The two most prominent physical characteristics of these humanoid creatures are their short height and long beards.
The word "gnome" may come from "genomoi," a Greek word that means "earth-dwellers."
These little men begin showing up in texts in a book written by Paracelsus that was first published in 1566. Paracelsus wrote an entire book on elemental creatures and he interchangeably used "gnome" and "pygmy" to refer to a type of earth elemental.
Paracelsus describes gnomes as:
- Standing two "spans" tall. A span was the distance between two opposing parts of the same hand, like from the fully-extended pinkie and thumb.
- Extremely cautious with humans.
- Practically able to swim through earth and stone.
- Gnomes are hardly the first instance of earth-bound spirits in mythology. Their roles as guardians and overseers of mines and treasures greatly overlaps with dwarves from German folklore. By the 19th Century, gnomes are swept under the same category as goblins, sprites and other "domestic spirits" and said to do various things for upstanding members of the community.
Powers and Abilities
Gnomes are so closely associated with earth that they can move about soil and rock better than any burrowing mammal. Stories fail to mention if gnomes leave a trails behind when they move through such materials.
While being incredibly tiny might not seem like much of a power, it does make them harder for humans to notice. A gnome could just hide in the shadow of a modest-sized rock, if not right behind it, until a human loses or changes attention. It also means that they could easily dislodge gemstones without damaging their value-smaller hands mean more precise strikes with a mining pick.
Stories or Fairy Tales Featuring Gnomes
- 1670's "Comte de Gabalis" claims the planet is saturated with gnomes who watch over gems and treasures buried within. It goes on to mention their high intellect, willingness to help humans and that they are easy to control. These gnomes are said to provide sages with coins in time of need in exchange for the glory of helping people. It also mentions "gnomides," little, rugged-looking female gnomes known to wear fascinating hats.
- The "Oz" books, by L. Frank Baum have "Nomes," later changed to "Gnomes," as their primary antagonists. These creatures are subterranean immortals, without beauty or calm, with squat bodies, long beards and a deep concern for amassing gems and precious metals.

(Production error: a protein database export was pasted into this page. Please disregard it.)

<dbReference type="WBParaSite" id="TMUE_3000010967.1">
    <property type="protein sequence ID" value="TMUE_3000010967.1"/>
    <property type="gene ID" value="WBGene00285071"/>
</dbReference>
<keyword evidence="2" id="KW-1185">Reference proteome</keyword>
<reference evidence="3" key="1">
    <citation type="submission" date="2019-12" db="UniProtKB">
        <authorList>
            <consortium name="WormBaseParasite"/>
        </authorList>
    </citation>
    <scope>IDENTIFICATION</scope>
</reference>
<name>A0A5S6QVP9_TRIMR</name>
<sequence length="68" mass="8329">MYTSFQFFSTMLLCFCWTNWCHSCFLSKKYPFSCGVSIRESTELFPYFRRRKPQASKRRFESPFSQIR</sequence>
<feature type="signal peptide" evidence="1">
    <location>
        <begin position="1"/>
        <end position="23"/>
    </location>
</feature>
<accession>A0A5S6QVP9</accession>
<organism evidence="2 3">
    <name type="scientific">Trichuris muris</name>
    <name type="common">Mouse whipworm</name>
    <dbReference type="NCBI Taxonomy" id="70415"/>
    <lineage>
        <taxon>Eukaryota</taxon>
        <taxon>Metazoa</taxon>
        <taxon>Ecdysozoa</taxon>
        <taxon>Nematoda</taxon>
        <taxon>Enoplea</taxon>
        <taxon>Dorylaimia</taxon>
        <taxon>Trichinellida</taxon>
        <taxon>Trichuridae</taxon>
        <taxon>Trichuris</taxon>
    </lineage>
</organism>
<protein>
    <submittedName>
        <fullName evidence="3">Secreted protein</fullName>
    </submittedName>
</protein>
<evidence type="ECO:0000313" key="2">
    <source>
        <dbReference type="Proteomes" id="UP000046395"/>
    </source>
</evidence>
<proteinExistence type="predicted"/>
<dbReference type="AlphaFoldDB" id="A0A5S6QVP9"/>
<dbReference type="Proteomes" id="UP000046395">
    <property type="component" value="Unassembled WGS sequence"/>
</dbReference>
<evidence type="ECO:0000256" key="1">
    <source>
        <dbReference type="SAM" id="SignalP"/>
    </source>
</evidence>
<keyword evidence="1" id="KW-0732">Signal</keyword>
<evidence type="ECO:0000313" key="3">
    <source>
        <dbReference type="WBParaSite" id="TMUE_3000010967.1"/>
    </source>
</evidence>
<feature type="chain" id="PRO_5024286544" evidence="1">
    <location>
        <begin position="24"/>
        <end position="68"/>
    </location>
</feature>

- 1942's "The Little Grey Men" tells of England's last-surviving gnomes, squat creatures who live out in the wilderness and survive as hunter-gatherers.
- Wil Huygen's "Gnomes" and "The Secret Book of Gnomes" serve as glimpses of what life is like for these creatures whom live in all of the secret corners of the world, work in harmony with nature and do their best to avoid trolls. These books were compelling enough to serve as the inspiration for "The World of David the Gnome," a cartoon.
- The "Harry Potter" books reduce these creatures to little more than little potato-headed garden pests within the "Wizarding World." The Weasley family are shown to be kinder to them than most wizards, preferring to toss them out into the garden instead of killing them.
- Terry Brooks' "Shannara" books introduce gnomes as a consequence of "the Great Wars." While these gnomes come in several varieties, they are universally the smallest race in the setting. They are characterized as tribal, combative and easily swayed by villainous forces like the "Warlock Lord" and "Mord Wraiths."
- Terry Pratchett's "Discworld" books have gnome height locked in at six inches but the are also exceptionally strong. "Feet of Clay" features the gnome "pest terminator" Wee Wad Arthur and "Jingo" features Buggy Swires as a gnome police officer for the city of Ankh-Morpork.
- The knocker and goric of Celtic tales and the koropokkuru of Japan's Ainu indigenous people are comparable to gnomes.
- Gnome is a common player race in several fantasy games. These sorts of characters tend to be predisposed to wielding picks and hammers in combat, competent inventors and tinkerers and able to communicate with burrowing animals and/or earth elementals.
- The common interpretation of having gnomes being gifted with scientific pursuits may come from their creator's own pursuit of alchemy.
- Swiss bankers used to be known as the "Gnomes of Zürich" due to their job overseeing collections of gold stored deep underground.